England given slight hope in second test
England’s hopes of rescuing the second test in the Ashes have been given a boost when Australia elected not to force the follow-on. A late showing by the English bowlers has given England hope but the second test is still very much Australia’s to lose.
Australia sprung a slight surprise when they decided not to force England back into bat after dismissing the Lions for 227 in England’s first innings. Australia had declared on 442 and England’s inability to chase this total meant Australia could have forced England back into bat and potentially wrapped up this test on the third day.
This decision could backfire with England reducing the Australians to 53-4 and haeding into day four 268 runs behind with six Aussie wickets remaining.
For Australia, losing David Warner and Steve Smith for only 20 runs will have been a demoraliser and they will need to ensure that a wobble doesn’t become a full-blown collapse. At lunch time on Monday the second series looked a formality but the dismissal of Warner and Smith has changed the complexion of the match and will put pressure on the remaining Australian batting order.
One concern to England will be the prospect of facing Shaun Marsh in the second innings. In the first innings Marsh scored 126 not-out off 231 balls in 358 minutes to put Australia so confidently ahead and if he can replicate even a fraction of that form then it is hard to see any other result here.
A defeat in the second series wouldn’t mean the end of the series as a competition. A drawn series would see England as holders retain the Ashes but that is still a huge ask on Australian soil.
Chris Woakes praises English character
Whilst not mission impossible, England face an uphill task to get a foothold in this Ashes test. But one player who is optimistic about England’s prospects is all-rounder Chris Woakes. Summarising the performance in Adelaide he said:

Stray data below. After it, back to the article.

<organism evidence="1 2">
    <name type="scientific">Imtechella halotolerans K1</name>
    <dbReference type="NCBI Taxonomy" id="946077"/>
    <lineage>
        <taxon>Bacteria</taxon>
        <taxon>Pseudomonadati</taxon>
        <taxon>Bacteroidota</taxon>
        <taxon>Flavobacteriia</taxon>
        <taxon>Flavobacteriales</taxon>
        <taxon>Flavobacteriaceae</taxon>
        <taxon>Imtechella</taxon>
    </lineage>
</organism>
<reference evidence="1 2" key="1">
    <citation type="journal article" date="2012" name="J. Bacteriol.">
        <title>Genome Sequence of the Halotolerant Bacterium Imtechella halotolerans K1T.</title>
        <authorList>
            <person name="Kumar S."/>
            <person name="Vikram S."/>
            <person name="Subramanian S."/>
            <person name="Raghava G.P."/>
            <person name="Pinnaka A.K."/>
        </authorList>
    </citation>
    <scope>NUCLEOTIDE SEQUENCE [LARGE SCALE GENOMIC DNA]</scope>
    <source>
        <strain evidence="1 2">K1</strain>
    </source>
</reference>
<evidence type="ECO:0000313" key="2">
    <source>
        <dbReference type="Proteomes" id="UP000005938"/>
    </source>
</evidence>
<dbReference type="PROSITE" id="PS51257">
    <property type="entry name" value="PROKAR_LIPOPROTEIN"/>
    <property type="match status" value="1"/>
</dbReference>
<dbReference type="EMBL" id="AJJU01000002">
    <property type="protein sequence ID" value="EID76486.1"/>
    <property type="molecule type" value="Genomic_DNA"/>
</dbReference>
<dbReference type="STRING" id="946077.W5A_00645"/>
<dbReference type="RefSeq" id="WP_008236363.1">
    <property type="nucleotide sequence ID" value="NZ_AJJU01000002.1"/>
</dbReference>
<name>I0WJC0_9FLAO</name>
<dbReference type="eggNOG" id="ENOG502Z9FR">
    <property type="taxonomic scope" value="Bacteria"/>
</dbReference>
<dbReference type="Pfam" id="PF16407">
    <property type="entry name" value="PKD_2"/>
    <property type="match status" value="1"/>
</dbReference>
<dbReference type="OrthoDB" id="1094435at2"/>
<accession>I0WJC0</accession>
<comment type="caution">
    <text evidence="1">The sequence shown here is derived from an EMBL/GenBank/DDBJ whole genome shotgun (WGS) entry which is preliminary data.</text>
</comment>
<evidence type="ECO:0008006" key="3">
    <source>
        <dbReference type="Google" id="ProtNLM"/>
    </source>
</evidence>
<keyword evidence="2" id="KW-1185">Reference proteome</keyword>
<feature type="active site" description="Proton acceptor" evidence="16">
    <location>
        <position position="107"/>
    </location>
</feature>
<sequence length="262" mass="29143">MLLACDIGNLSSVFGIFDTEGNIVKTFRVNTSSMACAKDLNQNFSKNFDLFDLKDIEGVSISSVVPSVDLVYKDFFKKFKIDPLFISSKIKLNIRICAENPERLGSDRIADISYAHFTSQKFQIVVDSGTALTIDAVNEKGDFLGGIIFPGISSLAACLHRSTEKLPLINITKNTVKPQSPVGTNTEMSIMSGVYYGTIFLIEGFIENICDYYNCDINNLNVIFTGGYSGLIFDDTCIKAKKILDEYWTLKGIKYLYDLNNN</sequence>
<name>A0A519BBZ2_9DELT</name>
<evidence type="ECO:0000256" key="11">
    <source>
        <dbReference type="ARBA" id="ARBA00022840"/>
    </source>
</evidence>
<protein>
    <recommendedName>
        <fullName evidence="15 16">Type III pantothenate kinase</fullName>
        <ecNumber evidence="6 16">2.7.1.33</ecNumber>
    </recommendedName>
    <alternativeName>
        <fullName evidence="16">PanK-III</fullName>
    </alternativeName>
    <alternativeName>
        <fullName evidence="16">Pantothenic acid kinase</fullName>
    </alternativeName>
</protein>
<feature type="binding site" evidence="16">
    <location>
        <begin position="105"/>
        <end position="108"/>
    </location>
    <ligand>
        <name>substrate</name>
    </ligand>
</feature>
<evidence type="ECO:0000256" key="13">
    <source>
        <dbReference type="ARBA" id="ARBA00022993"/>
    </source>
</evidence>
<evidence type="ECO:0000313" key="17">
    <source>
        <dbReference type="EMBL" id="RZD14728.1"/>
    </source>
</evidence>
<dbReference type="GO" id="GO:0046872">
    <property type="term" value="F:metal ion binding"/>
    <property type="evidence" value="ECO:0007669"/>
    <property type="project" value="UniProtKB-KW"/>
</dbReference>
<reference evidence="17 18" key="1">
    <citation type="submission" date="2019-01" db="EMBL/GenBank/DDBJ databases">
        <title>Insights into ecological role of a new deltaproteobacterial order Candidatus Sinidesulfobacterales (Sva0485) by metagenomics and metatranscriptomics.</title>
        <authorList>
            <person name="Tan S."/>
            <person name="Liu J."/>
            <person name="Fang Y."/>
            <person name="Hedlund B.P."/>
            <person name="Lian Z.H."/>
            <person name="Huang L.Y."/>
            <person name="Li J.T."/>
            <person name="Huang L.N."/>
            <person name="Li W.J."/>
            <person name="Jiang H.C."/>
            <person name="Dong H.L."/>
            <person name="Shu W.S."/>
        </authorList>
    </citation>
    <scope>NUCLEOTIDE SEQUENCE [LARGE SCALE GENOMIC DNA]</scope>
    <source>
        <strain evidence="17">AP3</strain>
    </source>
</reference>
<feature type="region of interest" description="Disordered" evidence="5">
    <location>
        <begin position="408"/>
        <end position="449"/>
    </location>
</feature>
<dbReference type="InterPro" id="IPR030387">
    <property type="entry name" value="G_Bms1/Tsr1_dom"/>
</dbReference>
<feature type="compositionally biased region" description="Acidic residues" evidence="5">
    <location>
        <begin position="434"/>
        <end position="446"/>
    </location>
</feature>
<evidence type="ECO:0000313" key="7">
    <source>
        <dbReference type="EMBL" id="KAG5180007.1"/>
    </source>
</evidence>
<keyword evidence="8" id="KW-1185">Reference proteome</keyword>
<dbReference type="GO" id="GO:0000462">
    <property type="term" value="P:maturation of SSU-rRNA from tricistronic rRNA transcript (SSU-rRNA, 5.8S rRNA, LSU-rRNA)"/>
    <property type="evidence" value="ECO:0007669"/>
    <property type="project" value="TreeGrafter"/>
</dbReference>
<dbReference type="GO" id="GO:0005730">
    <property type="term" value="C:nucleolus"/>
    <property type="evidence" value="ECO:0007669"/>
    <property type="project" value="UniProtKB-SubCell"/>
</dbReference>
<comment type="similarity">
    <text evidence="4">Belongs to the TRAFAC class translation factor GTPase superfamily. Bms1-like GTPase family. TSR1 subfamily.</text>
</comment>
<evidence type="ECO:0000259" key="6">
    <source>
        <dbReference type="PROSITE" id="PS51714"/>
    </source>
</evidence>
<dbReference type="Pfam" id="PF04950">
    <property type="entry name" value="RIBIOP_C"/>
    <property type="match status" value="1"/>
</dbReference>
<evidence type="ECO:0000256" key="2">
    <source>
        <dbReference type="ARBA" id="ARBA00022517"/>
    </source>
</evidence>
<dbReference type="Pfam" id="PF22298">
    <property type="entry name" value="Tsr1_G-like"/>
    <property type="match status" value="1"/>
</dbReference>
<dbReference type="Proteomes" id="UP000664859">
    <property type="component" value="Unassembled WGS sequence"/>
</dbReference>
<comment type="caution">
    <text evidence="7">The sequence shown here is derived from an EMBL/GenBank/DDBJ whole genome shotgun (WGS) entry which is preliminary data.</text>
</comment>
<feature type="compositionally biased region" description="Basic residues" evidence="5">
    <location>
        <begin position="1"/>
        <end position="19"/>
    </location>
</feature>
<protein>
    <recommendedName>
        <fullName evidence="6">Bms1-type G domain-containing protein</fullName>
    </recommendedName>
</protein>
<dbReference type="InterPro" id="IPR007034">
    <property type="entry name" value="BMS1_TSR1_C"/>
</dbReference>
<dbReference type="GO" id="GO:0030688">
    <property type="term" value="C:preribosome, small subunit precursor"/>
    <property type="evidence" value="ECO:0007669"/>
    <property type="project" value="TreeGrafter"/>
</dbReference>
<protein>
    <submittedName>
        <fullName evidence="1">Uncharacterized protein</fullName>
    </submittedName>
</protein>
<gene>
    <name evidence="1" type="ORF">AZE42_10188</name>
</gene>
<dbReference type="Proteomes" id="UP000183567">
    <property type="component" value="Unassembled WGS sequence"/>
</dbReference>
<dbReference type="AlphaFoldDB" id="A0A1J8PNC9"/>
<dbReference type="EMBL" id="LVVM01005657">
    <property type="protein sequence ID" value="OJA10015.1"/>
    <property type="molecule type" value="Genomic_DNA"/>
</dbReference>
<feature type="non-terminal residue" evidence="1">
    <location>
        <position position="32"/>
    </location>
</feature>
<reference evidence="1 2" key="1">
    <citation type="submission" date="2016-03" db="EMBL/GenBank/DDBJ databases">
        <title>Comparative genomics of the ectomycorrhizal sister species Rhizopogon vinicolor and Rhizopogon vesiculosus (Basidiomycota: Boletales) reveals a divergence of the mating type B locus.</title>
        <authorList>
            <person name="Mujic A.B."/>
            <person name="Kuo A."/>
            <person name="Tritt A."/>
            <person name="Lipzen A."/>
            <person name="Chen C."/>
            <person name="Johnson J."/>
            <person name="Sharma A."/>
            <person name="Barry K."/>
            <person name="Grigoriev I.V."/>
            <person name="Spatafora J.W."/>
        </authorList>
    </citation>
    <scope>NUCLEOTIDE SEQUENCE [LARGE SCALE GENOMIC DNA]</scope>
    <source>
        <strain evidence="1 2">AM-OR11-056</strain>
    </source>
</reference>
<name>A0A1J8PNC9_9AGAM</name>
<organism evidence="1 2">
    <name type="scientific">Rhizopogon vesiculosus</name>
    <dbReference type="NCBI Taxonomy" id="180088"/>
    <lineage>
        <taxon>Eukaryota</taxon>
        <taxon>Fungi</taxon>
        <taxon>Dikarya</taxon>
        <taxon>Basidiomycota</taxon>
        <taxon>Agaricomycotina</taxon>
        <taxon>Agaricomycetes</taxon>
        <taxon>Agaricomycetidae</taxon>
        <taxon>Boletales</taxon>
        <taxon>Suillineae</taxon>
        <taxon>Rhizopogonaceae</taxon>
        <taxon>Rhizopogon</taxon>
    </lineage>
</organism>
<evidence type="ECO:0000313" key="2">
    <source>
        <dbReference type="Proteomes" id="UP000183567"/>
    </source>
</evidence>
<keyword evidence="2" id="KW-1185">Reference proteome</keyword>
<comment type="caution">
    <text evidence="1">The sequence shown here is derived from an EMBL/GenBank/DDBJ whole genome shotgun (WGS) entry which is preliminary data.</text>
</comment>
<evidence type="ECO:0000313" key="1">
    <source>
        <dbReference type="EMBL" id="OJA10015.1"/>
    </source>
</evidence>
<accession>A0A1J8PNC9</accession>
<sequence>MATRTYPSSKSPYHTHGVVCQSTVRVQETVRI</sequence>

We have fought back well and we can take positive stuff from that. We’re behind in the game, but we bowled really well and have put pressure back on Australia. We knew we had to bowl a fuller length, we got it right tonight, pushed the ball up and got it moving around. We got the rewards.– Chris Woakes, England cricketer
Woakes has been important in the England fight-back, taking two wickets in Australia’s second visit to the stumps and England will hope he continues in a similar vein when play continues at 3am on Tuesday morning.
If the English bowlers do make an impact they will then also look to Woakes to produce the goods with the bat. In the first English innings, he made 36 and had a good innings with test debutant Craig Overton. The stand with Overton added some credibility to the score which had dropped to a worrying 142-7 at one point.
The England man sounded upbeat when asked about that partnership, saying:
Australia were clearly on top, so it was good to build a partnership with Craig, he batted beautifully. We got plenty of verbals and plenty of short stuff. We applied ourselves pretty well. I was annoyed when I got out, I felt like I left a few runs out there.– Chris Woakes, England cricketer
England will not be wanting to be in a situation in which the third test is a decider for the series.
England have not won since 1978 in Perth and the last thing the Barmy Army would want to see is another whitewash by Australia over England.